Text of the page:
This 18 April 2020 video says about itself:
UK charity says care home deaths five times more than official figures
Britain’s largest representative body for care homes says the number of coronavirus deaths in nursing homes could be five times higher than the official estimate. Care England says up to 7,500 may have died of the virus in care homes. Britain’s official coronavirus death toll only includes those recorded in hospitals.
Over 100 health and care workers have died from COVID-19 in the UK. By Barry Mason, 21 April 2020. The gruesome total is more than double the number of deaths recorded by the Conservative government, which only includes fatalities of those directly employed by the National Health Service.
UK government in crisis over back-to-work drive. By Steve James, 21 April 2020. Boris Johnson’s government would like to exit the coronavirus lockdown as quickly as possible to restart the extraction of profit from the working class.
From daily News Line in Britain, 21 April 2020:
THE CHILDREN of working-class families are being denied an education during the coronavirus lockdown as many families do not have access to laptops, computers and the internet. This is while the children of the rich enjoy online private tuition, a new report by the Sutton Trust revealed yesterday.
Private school pupils are twice as likely to receive online lessons than those at state schools, the research shows.
A survey of 6,500 teachers found that over half of students in privately-run primaries (51 per cent) and secondaries (57 per cent) are taking part in online lessons every day during the lockdown – two and half times as often as their state school contemporaries (19 per cent and 22 per cent for primaries and secondaries respectively).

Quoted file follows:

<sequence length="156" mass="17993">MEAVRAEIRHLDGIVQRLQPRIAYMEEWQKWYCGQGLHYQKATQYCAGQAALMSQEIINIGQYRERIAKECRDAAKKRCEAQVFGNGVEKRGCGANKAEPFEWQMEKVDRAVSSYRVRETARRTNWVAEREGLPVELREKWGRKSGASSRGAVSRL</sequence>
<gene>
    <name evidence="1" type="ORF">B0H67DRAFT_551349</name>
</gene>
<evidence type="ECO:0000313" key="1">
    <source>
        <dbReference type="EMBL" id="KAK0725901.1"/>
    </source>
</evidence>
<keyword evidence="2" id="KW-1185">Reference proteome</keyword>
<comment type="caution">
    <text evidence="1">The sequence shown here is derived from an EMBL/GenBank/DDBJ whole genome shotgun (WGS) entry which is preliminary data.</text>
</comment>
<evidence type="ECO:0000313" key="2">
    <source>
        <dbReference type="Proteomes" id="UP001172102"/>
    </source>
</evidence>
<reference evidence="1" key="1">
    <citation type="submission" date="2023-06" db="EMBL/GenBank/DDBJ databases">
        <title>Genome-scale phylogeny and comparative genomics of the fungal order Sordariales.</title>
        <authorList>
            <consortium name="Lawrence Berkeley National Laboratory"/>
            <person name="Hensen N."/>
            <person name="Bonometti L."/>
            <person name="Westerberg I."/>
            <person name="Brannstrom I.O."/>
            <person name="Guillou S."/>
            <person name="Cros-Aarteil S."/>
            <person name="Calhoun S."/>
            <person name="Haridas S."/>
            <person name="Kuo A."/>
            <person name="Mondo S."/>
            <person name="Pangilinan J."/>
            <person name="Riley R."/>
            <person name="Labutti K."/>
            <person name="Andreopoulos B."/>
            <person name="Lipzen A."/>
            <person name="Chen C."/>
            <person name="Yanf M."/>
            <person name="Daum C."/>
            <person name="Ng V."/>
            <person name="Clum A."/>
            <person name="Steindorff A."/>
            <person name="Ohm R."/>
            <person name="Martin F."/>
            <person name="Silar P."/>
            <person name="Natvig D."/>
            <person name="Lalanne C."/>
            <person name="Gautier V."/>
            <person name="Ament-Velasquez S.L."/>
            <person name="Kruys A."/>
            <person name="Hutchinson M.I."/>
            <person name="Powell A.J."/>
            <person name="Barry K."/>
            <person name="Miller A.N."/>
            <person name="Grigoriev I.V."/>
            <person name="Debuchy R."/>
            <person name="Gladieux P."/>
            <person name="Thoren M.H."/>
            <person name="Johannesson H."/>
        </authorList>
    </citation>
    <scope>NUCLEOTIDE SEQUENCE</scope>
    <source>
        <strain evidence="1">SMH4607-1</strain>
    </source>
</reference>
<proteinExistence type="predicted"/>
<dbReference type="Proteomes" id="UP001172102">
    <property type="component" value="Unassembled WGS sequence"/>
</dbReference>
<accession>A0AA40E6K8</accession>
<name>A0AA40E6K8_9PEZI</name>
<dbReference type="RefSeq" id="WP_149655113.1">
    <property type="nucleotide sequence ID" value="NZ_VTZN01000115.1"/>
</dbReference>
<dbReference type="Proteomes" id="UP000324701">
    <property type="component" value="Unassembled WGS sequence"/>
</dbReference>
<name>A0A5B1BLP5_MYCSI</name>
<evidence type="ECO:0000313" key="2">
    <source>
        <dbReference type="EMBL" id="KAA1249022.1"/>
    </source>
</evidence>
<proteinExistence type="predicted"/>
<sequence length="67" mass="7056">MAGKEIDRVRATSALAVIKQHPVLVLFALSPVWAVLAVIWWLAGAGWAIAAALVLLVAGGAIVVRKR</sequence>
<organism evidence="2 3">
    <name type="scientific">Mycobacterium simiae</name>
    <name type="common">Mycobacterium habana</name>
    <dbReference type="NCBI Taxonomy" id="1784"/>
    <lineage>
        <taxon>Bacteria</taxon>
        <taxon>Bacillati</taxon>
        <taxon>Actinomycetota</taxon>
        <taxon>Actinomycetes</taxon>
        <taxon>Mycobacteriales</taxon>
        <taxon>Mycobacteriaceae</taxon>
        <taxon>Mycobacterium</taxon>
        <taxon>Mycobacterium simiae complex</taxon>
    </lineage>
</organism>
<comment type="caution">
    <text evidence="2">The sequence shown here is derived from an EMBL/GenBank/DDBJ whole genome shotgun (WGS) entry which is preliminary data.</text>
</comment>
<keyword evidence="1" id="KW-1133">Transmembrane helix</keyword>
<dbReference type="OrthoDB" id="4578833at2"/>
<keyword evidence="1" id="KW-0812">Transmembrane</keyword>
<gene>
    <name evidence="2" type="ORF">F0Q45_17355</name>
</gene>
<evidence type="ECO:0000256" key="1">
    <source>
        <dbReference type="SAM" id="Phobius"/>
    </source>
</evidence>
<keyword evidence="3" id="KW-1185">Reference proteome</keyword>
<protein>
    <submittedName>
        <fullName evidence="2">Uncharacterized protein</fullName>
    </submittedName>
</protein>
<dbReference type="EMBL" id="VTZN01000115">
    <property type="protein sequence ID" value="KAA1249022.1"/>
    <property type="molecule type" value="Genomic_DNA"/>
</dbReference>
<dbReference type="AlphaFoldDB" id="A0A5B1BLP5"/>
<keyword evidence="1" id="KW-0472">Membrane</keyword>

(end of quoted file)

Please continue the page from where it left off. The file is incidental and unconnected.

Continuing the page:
Peter Lampl, founder and chairman of the Sutton Trust, said: ‘Pupils from poorer homes face a double disadvantage. They have insufficient resources at home to support their learning and they are less likely to be able to access online classes.
‘The widening of the attainment gap over these next few months threatens to have negative implications for years to come.’
Kevin Courtney, joint general secretary of the National Education Union, said yesterday: ‘The concern about a digital divide, about many children not having laptops at home, not having a broadband connection, even in some cases where parents are working from home, there is a laptop but the parents are using it for work.
‘So there are all sorts of those discriminatory effects which come from this, and we are really going to have to look about how we deal with those and that means catch up of some sort when we get back to school.
‘It also means looking at the exams next summer, because one of the things the exams do is they just rank all of the kids and they just share all the results out and that could turn out to be a very discriminatory way of running the exams next summer.’
Meanwhile, over the weekend, it was suggested by the Tories that they were looking at re-opening schools.
On this Courtney said: ‘Even if children don’t get serious cases of coronavirus themselves, in the main most of them don’t, there is some evidence that they are spreaders of the disease.
‘It could be spread at home to vulnerable parents, there are vulnerable teachers as well.
‘We were asking if that modelling was based on the idea of social distancing, we think it just not possible for children to socially distance where class sizes are quite a lot higher than in other European countries.
‘Children are sharing a lot of things in school, books and pens and pencils, it is almost impossible to think of social distancing.’